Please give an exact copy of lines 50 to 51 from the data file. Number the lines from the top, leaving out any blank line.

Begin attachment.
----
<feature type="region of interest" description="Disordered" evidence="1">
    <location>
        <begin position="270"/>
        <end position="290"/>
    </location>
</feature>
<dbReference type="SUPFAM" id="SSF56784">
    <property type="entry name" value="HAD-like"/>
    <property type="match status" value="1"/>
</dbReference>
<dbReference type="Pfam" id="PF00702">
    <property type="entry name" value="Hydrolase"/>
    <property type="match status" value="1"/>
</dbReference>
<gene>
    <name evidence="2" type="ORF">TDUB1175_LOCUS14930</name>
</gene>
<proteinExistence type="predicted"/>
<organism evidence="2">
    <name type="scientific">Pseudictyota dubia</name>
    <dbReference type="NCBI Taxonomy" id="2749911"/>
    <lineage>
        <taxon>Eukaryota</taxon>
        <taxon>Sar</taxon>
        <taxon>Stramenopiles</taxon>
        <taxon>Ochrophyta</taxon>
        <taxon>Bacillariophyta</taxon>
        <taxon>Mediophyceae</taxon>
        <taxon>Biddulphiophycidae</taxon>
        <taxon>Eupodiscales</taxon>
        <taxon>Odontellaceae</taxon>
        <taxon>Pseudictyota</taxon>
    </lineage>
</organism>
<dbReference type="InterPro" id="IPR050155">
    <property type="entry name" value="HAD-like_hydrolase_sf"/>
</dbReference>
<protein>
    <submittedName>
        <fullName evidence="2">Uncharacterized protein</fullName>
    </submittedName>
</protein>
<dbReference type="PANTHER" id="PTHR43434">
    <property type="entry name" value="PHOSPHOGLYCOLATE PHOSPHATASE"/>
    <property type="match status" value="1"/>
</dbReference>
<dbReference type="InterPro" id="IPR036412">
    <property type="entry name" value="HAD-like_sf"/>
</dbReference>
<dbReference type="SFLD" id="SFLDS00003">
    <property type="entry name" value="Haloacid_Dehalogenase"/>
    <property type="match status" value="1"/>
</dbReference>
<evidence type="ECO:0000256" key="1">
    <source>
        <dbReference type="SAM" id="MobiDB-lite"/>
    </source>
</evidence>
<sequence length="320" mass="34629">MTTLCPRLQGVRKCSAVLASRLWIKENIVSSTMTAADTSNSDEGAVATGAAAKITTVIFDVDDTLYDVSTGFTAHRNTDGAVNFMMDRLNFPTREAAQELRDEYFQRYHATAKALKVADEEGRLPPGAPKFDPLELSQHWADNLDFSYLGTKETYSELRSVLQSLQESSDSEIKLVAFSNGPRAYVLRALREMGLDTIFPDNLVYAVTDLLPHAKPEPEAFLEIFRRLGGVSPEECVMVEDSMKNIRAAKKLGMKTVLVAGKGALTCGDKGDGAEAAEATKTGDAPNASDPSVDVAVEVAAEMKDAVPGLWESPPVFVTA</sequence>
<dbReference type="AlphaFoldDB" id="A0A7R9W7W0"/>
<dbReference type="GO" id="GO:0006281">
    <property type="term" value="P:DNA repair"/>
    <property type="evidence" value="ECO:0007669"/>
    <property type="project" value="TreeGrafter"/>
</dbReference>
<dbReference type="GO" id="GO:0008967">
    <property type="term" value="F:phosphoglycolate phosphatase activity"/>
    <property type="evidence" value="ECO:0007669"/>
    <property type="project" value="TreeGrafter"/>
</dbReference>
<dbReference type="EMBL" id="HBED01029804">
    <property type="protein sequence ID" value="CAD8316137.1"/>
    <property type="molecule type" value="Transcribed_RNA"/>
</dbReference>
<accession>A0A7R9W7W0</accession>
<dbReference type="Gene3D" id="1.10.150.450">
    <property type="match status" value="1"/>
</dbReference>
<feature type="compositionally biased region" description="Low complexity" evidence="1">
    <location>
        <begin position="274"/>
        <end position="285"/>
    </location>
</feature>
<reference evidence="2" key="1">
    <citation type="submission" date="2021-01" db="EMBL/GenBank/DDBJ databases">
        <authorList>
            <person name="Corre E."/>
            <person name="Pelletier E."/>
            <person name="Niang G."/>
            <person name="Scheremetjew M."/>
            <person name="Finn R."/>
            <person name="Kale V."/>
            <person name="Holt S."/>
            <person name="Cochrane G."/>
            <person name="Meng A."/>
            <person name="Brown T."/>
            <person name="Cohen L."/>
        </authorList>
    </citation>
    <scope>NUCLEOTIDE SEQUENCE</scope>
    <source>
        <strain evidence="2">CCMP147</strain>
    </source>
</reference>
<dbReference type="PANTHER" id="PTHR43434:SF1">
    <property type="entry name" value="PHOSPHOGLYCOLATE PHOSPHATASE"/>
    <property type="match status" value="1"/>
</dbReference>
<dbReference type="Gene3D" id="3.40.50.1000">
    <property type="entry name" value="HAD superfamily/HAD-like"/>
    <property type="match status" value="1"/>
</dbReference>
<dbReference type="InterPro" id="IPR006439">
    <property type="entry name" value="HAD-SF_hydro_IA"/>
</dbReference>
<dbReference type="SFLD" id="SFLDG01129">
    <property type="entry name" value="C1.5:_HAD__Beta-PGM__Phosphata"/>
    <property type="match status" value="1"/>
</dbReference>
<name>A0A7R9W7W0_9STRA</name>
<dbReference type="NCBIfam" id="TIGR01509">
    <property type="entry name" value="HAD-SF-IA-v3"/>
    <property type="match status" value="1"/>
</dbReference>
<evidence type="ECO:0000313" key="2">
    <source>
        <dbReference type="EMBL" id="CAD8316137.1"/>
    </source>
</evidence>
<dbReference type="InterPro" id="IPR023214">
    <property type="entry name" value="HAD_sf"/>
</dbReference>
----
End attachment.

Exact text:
<dbReference type="SFLD" id="SFLDS00003">
    <property type="entry name" value="Haloacid_Dehalogenase"/>